The U.S. renewed the six-year-old economic and diplomatic sanctions Monday, saying Syria has made some progress containing terror networks that Washington says use the country to infiltrate Iraq but that Damascus continues to support terrorists and pursue weapons of mass destruction.
The Obama administration has reached out to Syria, trying to pry it away from the influence of Iran and encouraging it to end its support for Lebanese and Palestinian militant groups.
Deputy Foreign Minister Faysal Mekdad said the sanctions decision shows Washington "has lost its credibility" and failed to live up to its promises to Syria.
Mekdad acknowledged that privately the tone from Washington was more positive.
"What is being heard publicly from the Americans is exaggerated and what is happening behind closed doors is the exact opposite," he told the Al-Watan daily.
The Al-Thawra newspaper, considered a government mouthpiece, called the sanctions "a disappointment" but added that Damascus was not surprised. It warned that the U.S. decision "would keep the region in a state of antagonism and wars."
Obama's predecessor, former President George W. Bush, first imposed the sanctions in May 2004, accusing Syria of supporting terrorism, pursuing weapons of mass destruction and undermining U.S. operations in Iraq.
The recent U.S. outreach has included high-level diplomatic contacts with Damascus and a decision to send an ambassador to Syria after a five-year absence.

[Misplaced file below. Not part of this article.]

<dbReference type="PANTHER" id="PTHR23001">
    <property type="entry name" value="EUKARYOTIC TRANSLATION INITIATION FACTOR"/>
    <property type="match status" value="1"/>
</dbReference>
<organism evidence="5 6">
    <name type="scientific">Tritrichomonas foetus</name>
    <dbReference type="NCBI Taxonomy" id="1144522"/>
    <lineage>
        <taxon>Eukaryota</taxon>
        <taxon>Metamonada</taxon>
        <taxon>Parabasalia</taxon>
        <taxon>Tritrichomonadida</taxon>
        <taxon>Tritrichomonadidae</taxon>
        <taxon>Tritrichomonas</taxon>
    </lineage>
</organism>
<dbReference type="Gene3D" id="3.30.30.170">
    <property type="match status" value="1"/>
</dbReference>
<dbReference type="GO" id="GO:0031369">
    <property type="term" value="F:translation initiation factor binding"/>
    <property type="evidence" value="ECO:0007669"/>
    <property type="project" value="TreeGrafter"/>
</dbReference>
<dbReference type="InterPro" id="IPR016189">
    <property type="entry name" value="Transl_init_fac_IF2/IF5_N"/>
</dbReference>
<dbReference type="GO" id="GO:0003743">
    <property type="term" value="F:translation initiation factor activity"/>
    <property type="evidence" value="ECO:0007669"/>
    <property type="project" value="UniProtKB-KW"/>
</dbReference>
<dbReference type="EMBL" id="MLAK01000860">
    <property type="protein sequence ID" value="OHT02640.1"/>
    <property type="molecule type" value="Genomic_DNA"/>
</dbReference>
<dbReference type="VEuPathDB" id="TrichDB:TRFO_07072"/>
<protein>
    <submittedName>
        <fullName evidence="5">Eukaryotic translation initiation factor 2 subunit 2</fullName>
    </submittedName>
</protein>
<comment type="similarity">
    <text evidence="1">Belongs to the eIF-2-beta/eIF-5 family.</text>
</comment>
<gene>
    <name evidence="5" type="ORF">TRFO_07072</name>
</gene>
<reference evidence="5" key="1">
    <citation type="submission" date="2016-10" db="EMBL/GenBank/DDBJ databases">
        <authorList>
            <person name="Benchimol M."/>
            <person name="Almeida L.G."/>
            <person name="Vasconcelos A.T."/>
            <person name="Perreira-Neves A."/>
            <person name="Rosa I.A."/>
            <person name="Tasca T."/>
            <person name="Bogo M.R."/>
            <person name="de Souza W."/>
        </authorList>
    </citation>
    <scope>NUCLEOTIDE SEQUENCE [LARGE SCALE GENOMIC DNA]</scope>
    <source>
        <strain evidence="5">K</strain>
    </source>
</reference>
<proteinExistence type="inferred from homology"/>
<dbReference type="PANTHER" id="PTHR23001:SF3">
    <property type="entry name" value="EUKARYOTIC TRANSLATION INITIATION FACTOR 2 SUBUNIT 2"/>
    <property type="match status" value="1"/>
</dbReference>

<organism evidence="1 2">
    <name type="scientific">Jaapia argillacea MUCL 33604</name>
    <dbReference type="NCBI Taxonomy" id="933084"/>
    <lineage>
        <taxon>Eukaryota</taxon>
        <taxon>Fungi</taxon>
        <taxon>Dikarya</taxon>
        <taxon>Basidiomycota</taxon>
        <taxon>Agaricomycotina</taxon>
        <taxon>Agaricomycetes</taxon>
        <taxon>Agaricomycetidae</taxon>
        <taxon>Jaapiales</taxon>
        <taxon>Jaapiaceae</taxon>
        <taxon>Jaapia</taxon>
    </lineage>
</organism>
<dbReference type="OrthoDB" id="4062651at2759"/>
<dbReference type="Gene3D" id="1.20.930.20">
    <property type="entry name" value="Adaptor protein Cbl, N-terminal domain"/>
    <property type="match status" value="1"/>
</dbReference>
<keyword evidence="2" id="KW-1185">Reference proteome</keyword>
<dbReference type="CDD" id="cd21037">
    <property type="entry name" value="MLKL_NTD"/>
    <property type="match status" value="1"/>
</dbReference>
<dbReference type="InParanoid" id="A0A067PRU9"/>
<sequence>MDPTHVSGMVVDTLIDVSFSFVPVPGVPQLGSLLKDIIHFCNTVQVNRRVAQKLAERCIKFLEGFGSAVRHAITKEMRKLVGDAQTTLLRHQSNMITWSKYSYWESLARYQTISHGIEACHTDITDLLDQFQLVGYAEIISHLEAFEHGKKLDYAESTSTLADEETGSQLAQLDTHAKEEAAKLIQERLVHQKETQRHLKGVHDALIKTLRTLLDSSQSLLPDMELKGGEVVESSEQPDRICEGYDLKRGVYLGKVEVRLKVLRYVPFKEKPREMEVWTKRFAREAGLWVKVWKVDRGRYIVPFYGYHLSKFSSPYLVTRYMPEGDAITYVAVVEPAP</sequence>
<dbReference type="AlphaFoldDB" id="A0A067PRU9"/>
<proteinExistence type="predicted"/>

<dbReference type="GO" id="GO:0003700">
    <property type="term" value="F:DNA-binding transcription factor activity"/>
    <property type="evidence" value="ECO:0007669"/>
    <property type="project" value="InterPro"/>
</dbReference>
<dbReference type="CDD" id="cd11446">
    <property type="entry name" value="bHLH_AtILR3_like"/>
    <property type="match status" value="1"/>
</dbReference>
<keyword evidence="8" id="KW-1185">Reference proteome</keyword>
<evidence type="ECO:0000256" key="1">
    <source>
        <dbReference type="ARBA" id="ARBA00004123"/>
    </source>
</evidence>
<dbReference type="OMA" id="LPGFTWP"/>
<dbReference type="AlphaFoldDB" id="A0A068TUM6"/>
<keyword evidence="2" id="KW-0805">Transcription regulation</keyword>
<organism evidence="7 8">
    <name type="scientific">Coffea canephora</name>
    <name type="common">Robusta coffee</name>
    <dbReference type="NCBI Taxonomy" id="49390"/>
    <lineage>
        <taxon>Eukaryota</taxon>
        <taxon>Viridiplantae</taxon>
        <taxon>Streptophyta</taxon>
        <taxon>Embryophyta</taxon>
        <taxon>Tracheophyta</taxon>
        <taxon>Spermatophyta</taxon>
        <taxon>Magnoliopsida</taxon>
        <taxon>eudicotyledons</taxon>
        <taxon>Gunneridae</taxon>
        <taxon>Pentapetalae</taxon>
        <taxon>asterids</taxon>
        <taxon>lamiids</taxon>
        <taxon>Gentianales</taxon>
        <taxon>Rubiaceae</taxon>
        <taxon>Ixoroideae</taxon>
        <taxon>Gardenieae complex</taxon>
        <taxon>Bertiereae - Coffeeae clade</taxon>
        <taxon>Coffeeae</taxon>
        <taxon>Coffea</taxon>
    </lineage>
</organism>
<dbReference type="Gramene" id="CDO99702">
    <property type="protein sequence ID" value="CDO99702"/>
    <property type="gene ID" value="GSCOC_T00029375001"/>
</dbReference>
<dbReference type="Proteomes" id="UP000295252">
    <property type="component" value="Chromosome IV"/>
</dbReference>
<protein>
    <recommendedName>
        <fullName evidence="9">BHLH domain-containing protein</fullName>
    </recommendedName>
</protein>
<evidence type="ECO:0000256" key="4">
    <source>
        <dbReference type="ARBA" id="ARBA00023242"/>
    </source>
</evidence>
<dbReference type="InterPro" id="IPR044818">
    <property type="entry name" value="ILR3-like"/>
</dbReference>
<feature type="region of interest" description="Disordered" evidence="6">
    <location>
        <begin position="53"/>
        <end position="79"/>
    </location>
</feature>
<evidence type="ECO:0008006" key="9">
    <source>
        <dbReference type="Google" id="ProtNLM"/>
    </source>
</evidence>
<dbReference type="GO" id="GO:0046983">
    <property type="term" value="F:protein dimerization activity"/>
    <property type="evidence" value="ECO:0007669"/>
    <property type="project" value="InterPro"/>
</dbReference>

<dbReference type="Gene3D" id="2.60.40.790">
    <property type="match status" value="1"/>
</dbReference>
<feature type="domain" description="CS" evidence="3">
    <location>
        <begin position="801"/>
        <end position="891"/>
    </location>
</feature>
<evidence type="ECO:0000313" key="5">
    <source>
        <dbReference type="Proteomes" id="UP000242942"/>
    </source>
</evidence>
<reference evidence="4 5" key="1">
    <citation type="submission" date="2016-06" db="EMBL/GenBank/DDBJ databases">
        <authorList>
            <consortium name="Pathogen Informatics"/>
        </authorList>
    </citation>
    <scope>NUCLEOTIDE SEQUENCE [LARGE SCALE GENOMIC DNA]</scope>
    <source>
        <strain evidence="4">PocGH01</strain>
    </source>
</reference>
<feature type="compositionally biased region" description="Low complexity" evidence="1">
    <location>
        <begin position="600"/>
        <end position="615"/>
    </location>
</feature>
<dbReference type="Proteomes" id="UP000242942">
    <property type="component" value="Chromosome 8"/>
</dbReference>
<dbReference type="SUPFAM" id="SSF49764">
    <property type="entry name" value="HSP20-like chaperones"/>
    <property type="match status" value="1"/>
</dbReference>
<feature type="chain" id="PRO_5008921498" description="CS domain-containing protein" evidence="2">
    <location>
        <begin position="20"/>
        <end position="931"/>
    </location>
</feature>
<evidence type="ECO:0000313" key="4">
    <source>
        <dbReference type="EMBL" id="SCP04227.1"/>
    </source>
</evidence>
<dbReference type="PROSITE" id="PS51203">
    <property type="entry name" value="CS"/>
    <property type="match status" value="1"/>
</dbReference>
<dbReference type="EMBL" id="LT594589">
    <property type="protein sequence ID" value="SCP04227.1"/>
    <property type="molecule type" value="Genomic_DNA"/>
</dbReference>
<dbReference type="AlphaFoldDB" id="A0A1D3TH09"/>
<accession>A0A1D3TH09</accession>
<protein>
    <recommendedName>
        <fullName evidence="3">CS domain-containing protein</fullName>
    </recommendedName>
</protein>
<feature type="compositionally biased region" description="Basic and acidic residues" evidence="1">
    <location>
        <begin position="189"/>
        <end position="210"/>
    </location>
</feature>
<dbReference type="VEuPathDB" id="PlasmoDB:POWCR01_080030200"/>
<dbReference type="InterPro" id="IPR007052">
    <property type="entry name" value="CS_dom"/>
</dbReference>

But the ties suffered a setback after Israel accused Syria last month of sending Scud missiles to Lebanon's Hezbollah militants. Syria denies sending any weaponry to Hezbollah. The Shiite militant group and Lebanese government officials have also rejected the accusation.
Addressing the Israeli claim, the U.S. said last month that it was increasingly concerned about what it described as the transfer of more sophisticated weaponry to Hezbollah.
On Wednesday, the commander of the U.N. peacekeeping force in southern Lebanon told the An-Nahar newspaper his forces had no evidence that Scud missiles had been sent to Hezbollah.
Maj. Gen. Alberto Asarta Cuevas told the Lebanese newspaper it would be difficult to hide such large weapons systems from the 12,000 peacekeepers and three Lebanese army brigades that patrol the area near the border with Israel.
Hezbollah says it has rockets and missiles capable of reaching anywhere in Israel, but the group is not believed to keep its longer range missiles in the U.N. force's area of operations, where the international patrols closely watch for suspicious activity.